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New Insights Into How Fast-Moving Glaciers May Contribute To Sea Level Rise

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Climate change is resulting in sea level rise as ice on land melts and oceans expand. How much and how fast sea levels will rise in the near future will depend, in part, on the frequency of glacier calving events. These occur when large chunks of ice detach from glaciers that terminate in the ocean (known as tidewater glaciers), and fall into coastal fjords as icebergs. The faster these glaciers flow over the ground towards the ocean, the more ice enters the ocean, increasing the rate of sea level rise.

During the warmer summer months, the surface of Greenland’s glaciers can melt and form large lakes that may then drain through to the base of the glacier. Studies on the inland Greenland ice sheet have shown that this reduces friction between the ice and ground, causing the ice to slide faster for a few days. Up to now, however, it has been unclear whether such drainage events affect the flow speed of tidewater glaciers, and hence the rate of calving events.

To investigate this, a research team from Oxford University’s Earth Sciences department, the Oxford University Mathematical Institute, and Columbia University used Global Positioning System (GPS) observations of the flow speed of Helheim Glacier—the largest single-glacier contributor to sea level rise in Greenland. The GPS captured a near perfect natural experiment: high-temporal-resolution observations of the glacier’s flow response to lake drainage.

The results found that Helheim Glacier behaved very differently to the inland ice sheet, which shows a fast, downhill movement during lake drainage events. In contrast, Helheim Glacier exhibited a relatively small ‘pulse’ of movement where the glacier sped up for a short amount of time and then moved slower, resulting in no net increase in movement.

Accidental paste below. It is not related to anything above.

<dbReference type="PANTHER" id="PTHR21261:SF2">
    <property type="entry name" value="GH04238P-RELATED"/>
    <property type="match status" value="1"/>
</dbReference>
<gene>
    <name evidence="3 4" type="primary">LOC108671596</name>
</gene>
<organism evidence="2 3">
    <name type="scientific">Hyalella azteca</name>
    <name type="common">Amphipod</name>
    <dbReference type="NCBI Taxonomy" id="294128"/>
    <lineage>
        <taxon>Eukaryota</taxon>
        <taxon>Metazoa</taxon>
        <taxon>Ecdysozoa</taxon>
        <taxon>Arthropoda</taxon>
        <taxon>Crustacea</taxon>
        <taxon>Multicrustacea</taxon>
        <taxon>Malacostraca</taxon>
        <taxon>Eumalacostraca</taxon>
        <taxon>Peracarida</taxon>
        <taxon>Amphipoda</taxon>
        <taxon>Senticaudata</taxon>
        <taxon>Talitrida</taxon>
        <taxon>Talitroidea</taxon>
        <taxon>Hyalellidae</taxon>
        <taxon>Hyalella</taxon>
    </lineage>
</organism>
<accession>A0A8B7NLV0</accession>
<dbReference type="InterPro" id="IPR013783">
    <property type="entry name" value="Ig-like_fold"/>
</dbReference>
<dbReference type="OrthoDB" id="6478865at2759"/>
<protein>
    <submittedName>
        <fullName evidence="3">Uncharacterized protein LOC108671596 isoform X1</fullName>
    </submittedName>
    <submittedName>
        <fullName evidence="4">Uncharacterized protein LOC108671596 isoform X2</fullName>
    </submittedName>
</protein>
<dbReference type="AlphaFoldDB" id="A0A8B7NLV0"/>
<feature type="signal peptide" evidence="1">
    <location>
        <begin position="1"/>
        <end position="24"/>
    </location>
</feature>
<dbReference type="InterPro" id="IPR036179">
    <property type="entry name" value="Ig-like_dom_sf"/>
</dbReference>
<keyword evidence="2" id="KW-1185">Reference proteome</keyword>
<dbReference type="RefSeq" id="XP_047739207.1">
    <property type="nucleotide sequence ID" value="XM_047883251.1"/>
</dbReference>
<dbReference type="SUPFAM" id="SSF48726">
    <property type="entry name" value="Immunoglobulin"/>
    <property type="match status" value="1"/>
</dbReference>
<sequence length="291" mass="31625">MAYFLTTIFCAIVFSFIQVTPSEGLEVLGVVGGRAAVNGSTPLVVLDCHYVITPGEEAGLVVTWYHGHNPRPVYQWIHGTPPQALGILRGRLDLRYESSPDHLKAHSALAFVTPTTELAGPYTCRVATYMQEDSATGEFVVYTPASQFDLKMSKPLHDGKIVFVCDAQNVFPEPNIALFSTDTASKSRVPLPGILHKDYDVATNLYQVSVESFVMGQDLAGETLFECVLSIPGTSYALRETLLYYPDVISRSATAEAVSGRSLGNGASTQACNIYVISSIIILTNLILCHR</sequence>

Using a numerical model of the subglacial drainage system, the researchers discovered that this observation was likely caused by Helheim glacier having an efficient system of channels and cavities along its bed. This allows the draining waters to be quickly evacuated from the glacier bed without causing an increase in the total net movement.

Although this appears positive news in terms of sea level rise implications, the researchers suspected that a different effect may occur for glaciers without an efficient drainage system where surface melt is currently low but will increase in future due to climate change (such as in Antarctica).

They ran a mathematical model based on the conditions of colder, Antarctic tidewater glaciers. The results indicated that lake drainages under these conditions would produce a net increase in glacier movement. This was largely due to the less efficient winter-time subglacial drainage system not being able to evacuate flood waters quickly. As of yet, however, there are no in situ observations of Antarctic tidewater glacier responses to lake drainage.

The study calls into question some common approaches for inferring glacial drainage systems based on glacier velocities recorded using satellite observations (which are currently used in sea level rise models).

Lead author Associate Professor Laura Stevens (Department of Earth Sciences, Oxford University) said: ‘What we’ve observed here at Helheim is that you can have a big input of meltwater into the drainage system during a lake drainage event, but that melt input doesn’t result in an appreciable change in glacier speed when you average over the week of the drainage event.’

With the highest temporal resolution of satellite-derived glacier speeds currently available being roughly one week, lake drainage events like the one captured in the Helheim GPS data usually go unnoticed.

‘These tidewater glaciers are tricky,’ Associate Professor Stevens added. ‘We have a lot more to learn about how meltwater drainage operates and modulates tidewater-glacier speeds before we can confidently model their future response to atmospheric and oceanic warming.’

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